Monday, April 23, 2012

Regina Spektor - What We Saw From the Cheap Seats

Regina Spektor’s music seems to thrive in two modes. One is her up-and-down emotional roller coaster, where minor chords meet major and the loud and quiet mesh haphazardly. First single “All the Rowboats” demonstrates this with verve, ominous piano tinkering cutting through hollow percussion all atop biting vocals. It’s edgy, it’s thrilling, and it reminds us of the force Spektor can bring through the 88 keys on her piano. “Open” drops poetic fireworks with couplets like, “potentially lovely, perpetually human,” sung with such conflict and pain that it hurts so good. These songs go so many places all at once, taking listeners on voyages that they could never travel without Spektor’s guidance.

Then there’s the carefree, whimsical side, where even the craftiest phrases feel easy and flippant. “You’re like a party somebody threw me/you taste like birthday/you look like new year,” she croons in “The Party.” These are the sort of compliments Spektor seems to stumble upon seamlessly, but that color her already-vivid songs. It makes you feel young again.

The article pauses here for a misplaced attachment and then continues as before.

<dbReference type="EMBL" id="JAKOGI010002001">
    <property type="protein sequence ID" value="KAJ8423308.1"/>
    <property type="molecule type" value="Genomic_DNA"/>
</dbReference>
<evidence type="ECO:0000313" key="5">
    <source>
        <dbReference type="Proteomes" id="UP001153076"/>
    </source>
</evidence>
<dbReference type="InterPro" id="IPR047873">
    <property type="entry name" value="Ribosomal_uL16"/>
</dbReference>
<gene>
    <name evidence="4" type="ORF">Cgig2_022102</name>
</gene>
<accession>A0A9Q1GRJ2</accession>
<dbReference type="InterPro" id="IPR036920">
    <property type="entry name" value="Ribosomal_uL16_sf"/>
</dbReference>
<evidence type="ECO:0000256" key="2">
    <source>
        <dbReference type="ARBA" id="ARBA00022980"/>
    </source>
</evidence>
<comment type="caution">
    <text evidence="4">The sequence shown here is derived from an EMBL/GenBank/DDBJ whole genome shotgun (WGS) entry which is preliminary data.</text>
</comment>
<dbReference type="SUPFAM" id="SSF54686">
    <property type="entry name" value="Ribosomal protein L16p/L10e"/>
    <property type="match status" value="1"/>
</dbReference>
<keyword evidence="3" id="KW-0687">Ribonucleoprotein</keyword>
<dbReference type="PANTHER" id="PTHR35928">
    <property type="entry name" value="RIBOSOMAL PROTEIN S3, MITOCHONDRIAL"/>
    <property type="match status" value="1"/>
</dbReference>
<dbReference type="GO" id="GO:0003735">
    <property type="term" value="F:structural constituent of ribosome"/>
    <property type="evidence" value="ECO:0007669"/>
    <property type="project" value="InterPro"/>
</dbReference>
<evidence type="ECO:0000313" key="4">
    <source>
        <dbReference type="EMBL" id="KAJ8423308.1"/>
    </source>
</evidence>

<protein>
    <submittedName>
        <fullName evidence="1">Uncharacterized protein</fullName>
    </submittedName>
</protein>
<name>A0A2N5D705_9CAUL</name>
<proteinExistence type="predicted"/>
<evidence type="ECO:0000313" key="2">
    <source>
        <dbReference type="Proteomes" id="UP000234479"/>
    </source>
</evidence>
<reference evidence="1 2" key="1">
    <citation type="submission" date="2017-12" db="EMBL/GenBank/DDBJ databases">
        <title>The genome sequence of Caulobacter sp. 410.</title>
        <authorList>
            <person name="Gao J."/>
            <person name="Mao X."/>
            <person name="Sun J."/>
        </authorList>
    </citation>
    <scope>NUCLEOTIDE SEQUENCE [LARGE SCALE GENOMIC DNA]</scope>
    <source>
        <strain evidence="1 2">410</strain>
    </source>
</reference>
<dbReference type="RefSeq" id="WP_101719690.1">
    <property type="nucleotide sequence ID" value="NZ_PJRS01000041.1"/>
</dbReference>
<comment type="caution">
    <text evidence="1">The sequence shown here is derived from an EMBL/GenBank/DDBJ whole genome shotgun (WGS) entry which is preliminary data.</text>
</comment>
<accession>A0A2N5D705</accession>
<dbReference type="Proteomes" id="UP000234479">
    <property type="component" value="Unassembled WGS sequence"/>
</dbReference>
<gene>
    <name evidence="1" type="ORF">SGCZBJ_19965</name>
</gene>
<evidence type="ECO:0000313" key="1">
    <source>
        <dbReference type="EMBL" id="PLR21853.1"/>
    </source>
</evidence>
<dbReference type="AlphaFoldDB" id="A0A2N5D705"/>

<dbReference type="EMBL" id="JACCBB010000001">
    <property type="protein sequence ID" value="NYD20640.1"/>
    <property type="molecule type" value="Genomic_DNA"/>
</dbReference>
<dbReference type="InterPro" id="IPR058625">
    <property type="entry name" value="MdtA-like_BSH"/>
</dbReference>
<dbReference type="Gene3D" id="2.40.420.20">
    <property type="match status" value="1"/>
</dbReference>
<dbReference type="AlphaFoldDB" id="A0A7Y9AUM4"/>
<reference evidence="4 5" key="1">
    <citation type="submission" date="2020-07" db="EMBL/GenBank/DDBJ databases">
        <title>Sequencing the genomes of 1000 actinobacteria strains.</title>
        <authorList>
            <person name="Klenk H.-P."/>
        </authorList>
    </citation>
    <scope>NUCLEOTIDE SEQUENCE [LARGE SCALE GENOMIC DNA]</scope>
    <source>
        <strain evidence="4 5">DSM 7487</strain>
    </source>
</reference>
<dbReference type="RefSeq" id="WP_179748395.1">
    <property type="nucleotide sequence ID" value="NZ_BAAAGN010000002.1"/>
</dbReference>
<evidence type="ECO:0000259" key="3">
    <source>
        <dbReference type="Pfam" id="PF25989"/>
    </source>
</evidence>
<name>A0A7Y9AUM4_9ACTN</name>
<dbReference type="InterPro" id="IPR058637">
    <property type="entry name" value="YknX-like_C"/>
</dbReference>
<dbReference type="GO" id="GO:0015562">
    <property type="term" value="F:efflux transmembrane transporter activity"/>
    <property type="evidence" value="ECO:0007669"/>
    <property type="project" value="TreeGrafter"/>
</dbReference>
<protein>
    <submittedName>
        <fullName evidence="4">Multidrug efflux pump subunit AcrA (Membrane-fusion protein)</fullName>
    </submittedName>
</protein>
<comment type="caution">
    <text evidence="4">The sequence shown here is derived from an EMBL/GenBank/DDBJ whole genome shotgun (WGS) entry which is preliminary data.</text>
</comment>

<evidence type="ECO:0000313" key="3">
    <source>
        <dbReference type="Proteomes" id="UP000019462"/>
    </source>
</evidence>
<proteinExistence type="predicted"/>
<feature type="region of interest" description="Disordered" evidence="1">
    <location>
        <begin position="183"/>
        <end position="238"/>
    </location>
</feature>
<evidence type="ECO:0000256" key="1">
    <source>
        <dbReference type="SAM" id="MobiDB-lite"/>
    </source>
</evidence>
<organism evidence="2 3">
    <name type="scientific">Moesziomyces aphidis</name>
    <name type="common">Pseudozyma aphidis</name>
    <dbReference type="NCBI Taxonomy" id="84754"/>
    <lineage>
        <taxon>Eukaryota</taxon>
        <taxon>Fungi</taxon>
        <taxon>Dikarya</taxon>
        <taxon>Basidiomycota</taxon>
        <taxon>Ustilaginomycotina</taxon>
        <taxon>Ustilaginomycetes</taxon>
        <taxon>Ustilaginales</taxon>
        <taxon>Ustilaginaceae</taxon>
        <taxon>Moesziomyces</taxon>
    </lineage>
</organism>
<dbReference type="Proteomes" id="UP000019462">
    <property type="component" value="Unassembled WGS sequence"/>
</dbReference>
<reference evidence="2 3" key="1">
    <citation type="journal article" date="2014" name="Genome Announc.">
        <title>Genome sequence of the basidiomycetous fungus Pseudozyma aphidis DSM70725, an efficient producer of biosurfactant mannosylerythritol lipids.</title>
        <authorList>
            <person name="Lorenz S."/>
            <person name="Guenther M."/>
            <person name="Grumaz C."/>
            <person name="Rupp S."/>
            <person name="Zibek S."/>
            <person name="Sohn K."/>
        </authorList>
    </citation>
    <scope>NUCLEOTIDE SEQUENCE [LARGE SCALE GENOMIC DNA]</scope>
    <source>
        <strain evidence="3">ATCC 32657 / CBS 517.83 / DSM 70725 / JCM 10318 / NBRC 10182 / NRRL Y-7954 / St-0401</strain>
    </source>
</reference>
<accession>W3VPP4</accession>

But it’s the in between that seem to sink through the cracks on What We Saw From the Cheap Seats. Several beautiful tunes make up the mid-album slump, including the classical piano ballad, “Firewood,” and the requisite break-up song, “How,” which treads a little too closely to Harry Nilsson’s “Without You.” “Ballad of a Politician” begins promisingly with cunning lyrics that cut down the fantasy of a successful politician, but it never really builds to anything. Chipper orchestral pop is demonstrated with sweeping strings in “Oh Marcello,” which references Nina Simone’s “Don’t Let Me Be Misunderstood” multiple times.

What We Saw From the Cheap Seats finds Spektor treading some of her most complex material yet, while keeping it fresh and accessible for listeners. There is much here to be thankful for, but nothing as immediately thrilling as past pop gems. Still, whatever mood is captured -- whether airy or cutting -- her ear for gorgeous melodies never wavers.

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